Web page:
Weird Crap in Mike’s Place: Twentieth Anniversary Mac
It’s no secret that Apple has produced a number of oddball machines: the spasm-inducing Mac Portable, the original Color Mac, the eMate, and so on. Toss into this hodge-and-or-podge is the Twentieth Anniversary Mac, otherwise referred to as the “TAM.”
The TAM was a boutique computer, designed by Sir Jony himself, and celebrated the 20th anniversary of Apple. Released in the spring of 1997, the TAM was initially priced at $7499, and was the first desktop Mac to use a flat screen. Using the PowerPC 603e, the TAM ran at a whopping 250 MHz and sported a 12.1” screen, custom Bose sound system and a generous 2GB internal hard drive.
When purchased, it would be delivered in person and set up with a concierge service. In all, just about 12,000 were made.
The high-price made for sluggish sales (gee, ya think?), and the price was eventually dropped down to $1995 the next year, when it was discontinued.
While I don’t consider myself a computer collector, it’s hard to resist picking up a machine now and then that I would not have been able to afford originally, such as a Grid, Mac Cube, NeXT and now the TAM.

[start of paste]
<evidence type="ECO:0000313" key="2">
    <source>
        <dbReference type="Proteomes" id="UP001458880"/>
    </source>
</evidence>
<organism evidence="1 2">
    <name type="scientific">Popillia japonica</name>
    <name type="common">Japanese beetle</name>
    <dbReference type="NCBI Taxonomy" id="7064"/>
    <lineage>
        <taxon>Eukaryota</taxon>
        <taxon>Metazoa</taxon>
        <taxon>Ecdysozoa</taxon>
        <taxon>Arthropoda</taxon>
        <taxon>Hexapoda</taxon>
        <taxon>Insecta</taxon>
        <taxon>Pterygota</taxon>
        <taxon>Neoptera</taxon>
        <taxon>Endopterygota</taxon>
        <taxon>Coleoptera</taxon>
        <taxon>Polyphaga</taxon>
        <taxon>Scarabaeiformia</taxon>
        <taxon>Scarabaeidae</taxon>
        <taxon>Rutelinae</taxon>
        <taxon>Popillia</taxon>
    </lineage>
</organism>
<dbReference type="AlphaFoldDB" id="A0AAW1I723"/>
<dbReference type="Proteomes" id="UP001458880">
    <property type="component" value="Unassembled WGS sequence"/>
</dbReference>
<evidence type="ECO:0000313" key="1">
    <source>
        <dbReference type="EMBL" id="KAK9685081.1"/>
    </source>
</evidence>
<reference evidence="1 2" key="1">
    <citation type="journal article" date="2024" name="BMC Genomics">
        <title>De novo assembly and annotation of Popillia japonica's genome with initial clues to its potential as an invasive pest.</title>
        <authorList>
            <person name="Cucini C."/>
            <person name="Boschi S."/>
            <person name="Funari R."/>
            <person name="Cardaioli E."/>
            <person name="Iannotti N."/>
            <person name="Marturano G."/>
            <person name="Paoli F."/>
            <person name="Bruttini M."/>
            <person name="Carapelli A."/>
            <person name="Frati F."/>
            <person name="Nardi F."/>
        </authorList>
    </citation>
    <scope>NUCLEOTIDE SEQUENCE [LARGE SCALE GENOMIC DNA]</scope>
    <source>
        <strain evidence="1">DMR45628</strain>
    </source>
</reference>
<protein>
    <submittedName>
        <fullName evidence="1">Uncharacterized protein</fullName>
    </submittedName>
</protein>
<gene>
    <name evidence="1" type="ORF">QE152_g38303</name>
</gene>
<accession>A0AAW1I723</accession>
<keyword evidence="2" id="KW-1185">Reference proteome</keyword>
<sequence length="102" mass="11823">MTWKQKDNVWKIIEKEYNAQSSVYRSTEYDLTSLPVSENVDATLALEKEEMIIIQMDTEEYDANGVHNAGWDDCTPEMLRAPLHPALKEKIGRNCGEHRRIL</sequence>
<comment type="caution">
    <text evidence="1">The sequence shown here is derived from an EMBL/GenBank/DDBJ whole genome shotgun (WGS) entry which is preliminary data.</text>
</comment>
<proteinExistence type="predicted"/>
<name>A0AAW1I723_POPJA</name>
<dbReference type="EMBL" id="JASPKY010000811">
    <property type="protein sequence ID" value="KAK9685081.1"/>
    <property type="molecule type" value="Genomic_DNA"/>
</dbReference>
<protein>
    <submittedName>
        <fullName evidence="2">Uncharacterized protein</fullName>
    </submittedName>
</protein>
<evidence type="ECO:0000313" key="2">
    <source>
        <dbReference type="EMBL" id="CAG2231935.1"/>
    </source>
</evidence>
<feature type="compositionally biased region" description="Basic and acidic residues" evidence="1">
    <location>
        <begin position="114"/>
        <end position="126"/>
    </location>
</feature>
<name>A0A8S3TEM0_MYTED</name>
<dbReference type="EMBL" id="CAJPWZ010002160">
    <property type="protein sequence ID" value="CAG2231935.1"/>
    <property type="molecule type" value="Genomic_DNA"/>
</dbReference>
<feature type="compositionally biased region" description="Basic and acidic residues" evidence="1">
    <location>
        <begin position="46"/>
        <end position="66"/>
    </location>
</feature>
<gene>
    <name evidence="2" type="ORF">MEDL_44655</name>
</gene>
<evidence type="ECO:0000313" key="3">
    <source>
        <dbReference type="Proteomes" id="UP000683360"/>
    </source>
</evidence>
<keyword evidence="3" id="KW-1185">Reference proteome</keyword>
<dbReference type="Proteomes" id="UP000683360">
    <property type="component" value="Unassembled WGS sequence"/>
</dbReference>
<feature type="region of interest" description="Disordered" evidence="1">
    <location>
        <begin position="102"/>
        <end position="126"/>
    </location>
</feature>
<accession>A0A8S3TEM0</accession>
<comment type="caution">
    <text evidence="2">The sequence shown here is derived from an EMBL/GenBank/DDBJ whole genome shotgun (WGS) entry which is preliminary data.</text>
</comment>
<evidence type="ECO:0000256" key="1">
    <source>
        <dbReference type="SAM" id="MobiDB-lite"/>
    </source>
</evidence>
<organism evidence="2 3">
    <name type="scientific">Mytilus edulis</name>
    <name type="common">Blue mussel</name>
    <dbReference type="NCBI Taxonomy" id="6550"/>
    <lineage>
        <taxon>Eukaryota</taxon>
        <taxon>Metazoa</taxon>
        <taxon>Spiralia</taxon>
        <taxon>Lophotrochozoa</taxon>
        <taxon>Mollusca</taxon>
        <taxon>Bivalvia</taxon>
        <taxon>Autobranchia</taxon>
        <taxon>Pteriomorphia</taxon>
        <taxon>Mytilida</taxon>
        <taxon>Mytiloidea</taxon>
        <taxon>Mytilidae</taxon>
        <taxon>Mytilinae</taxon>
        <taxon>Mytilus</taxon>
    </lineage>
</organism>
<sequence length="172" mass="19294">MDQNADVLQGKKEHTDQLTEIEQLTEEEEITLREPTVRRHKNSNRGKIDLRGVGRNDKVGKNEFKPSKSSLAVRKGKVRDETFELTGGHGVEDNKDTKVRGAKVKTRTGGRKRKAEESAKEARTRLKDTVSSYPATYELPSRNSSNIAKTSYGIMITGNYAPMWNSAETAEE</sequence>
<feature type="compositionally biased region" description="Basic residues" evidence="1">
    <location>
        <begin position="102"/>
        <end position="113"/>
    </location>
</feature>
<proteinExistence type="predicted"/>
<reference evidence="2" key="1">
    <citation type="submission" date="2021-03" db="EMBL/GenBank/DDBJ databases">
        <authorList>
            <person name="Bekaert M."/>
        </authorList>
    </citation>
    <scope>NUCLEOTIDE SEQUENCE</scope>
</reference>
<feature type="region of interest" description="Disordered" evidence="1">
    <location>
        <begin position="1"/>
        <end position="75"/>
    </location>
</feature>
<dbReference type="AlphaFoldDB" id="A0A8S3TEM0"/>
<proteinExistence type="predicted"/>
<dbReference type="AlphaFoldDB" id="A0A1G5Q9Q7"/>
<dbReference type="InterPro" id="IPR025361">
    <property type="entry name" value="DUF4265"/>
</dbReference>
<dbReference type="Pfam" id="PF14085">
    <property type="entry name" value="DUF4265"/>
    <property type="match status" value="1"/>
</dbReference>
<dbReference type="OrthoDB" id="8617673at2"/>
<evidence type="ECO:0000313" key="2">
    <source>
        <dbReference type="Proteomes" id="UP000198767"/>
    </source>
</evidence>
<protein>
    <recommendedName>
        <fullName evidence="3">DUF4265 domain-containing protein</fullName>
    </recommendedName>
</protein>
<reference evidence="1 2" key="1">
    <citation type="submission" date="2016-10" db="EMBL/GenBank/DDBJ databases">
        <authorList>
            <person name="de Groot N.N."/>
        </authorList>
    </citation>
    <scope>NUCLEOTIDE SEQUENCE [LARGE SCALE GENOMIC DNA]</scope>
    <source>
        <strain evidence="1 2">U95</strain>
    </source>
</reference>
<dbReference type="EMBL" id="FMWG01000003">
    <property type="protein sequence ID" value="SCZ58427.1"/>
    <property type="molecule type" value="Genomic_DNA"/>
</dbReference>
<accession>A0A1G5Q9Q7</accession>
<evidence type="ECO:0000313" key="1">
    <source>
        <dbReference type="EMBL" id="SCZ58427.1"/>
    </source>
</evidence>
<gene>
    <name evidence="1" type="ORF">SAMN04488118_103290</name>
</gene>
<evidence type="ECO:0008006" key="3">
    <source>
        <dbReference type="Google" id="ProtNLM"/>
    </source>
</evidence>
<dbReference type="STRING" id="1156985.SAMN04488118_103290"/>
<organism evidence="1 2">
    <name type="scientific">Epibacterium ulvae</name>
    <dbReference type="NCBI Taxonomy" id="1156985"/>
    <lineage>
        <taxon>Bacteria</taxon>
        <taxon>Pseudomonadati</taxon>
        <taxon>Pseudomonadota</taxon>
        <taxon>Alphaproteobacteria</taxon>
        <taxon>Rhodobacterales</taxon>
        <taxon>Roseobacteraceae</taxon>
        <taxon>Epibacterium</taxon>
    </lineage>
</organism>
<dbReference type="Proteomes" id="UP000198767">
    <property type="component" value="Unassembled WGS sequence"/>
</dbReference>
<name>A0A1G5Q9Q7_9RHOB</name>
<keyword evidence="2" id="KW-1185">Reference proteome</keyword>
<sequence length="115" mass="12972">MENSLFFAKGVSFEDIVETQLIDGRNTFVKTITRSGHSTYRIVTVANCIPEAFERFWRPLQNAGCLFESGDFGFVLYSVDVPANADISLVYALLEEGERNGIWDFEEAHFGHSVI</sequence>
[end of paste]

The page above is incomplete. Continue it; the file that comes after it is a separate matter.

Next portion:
I was inspired to pick one up after going to the 30th anniversary of the Mac, held in the same auditorium in which it was first introduced in 2014. On the lobby was a timeline of various Macs and I decided to see what TAMs were going for on eBay. Lo and behold, one, still in its box, was on eBay for about $1500. I was told that the owner bought two of them, one to use, and the other to save as a collectors item. It had been removed from the box only twice: when first purchased, and when being tested before posting on eBay. Most of the ancillary bits were still wrapped up in their original packaging, having never been touched.
I have it proudly on display next to a 1930 Silvertone Tombstone-style radio.